Public Health Engineers, usually considered a sub-group of environmental engineering, employ specific engineering skills to solve environmental issues related to public health. They enforce state and local health regulations related to public water, air quality, sewage and material waste systems. This type of engineer needs to clearly understand and implement established governmental sanitary codes.
Consulting positions are common among public health engineers and require working with public officials, other engineers and related professionals. Public health engineers problem solve, analyze and apply engineering methodologies to environmental health projects.
As with most environmental engineers, public health specialists typically begin with a bachelor’s degree. Computer and technology certificates and degrees also increase educational value. In many states, public health engineers are required to pass a licensing exam.
Public Health Engineers investigate and evaluate the sanitation of any number of public entities including beaches, parks, restaurants, hotels, campgrounds, food services and more. Air and water quality also fall under the direction of public health engineers.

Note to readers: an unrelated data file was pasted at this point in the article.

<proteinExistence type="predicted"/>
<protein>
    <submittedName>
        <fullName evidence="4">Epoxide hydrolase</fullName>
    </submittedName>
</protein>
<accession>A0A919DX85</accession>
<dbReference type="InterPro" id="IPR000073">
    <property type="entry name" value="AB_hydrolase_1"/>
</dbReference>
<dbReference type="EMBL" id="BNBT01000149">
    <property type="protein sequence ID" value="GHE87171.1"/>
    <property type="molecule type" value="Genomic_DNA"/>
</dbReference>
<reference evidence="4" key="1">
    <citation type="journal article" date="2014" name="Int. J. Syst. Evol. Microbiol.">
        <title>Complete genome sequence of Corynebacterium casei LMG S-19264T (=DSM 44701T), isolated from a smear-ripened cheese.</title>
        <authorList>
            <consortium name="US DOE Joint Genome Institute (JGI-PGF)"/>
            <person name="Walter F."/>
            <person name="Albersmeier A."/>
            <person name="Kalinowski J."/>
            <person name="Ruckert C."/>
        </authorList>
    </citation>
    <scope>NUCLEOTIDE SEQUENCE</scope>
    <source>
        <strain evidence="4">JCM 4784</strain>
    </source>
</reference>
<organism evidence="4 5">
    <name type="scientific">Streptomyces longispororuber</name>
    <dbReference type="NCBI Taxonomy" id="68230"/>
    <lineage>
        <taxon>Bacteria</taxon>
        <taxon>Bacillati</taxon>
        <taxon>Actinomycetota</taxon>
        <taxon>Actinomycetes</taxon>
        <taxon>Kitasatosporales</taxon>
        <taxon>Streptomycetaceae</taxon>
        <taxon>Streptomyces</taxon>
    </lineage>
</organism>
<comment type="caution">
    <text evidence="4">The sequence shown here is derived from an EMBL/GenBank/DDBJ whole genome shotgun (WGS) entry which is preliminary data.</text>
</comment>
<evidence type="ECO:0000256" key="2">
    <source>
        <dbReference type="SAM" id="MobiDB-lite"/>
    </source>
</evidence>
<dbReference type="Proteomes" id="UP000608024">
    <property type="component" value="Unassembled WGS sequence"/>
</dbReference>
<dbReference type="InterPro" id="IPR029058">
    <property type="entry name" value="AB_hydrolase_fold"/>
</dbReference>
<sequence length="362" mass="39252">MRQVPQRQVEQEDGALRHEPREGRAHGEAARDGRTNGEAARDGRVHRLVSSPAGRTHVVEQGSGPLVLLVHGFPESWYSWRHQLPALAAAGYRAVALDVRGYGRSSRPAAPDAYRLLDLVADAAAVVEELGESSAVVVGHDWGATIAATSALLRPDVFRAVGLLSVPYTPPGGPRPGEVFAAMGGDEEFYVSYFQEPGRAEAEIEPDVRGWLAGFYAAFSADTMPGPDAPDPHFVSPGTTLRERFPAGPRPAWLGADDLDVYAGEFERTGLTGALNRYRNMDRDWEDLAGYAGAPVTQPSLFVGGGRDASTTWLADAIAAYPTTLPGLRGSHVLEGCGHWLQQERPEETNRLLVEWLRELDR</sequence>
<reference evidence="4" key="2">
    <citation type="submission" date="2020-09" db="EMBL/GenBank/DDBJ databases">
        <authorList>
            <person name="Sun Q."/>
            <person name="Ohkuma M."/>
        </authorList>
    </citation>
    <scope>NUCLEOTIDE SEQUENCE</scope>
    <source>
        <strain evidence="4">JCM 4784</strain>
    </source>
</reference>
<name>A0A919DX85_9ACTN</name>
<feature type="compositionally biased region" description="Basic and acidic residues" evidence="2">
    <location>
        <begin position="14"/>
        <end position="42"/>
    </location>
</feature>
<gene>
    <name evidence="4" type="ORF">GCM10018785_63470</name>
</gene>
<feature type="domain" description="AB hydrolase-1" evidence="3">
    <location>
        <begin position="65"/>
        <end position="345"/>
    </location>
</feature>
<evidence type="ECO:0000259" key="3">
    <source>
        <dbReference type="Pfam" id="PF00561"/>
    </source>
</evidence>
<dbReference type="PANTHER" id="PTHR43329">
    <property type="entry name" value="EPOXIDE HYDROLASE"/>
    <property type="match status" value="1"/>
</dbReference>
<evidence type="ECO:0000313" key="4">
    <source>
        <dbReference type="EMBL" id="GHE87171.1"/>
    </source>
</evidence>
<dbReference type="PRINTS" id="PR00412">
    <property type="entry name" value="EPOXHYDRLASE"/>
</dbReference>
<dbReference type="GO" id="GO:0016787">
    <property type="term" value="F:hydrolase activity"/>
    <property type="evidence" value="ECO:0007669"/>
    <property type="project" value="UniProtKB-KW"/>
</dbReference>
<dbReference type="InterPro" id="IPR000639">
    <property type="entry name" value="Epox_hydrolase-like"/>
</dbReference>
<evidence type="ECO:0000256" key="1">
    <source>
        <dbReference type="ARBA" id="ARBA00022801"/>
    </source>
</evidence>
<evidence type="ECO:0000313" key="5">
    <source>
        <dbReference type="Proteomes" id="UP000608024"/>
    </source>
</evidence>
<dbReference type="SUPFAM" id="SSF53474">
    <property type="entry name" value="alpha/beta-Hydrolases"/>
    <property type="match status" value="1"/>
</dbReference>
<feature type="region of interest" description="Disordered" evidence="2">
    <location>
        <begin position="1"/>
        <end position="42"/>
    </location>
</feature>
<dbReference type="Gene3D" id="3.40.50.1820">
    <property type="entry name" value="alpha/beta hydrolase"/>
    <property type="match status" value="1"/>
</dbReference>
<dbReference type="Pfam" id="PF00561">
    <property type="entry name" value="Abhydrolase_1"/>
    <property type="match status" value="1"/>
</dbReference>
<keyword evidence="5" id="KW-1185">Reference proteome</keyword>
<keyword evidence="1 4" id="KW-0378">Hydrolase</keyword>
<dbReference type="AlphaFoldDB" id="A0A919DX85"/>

Public health engineers often have the following daily tasks:
An array of skills including troubleshooting, written and oral communication, and attention to detail are required for success in this career. These specialists combine concern for the public’s wellbeing and engineering skills to meet a vital societal need.
The importance of public health and education about public safety requires a continuous need for this type of engineer. The U.S. Department of Labor anticipates continuous growth in this profession over the next decade. As well, compensation for this career is expected to grow by at least 12 to 15 percent.
Depending on the type of job and amount of experience, the salaries for environmental engineers range from $43,000 to $90,000 annually.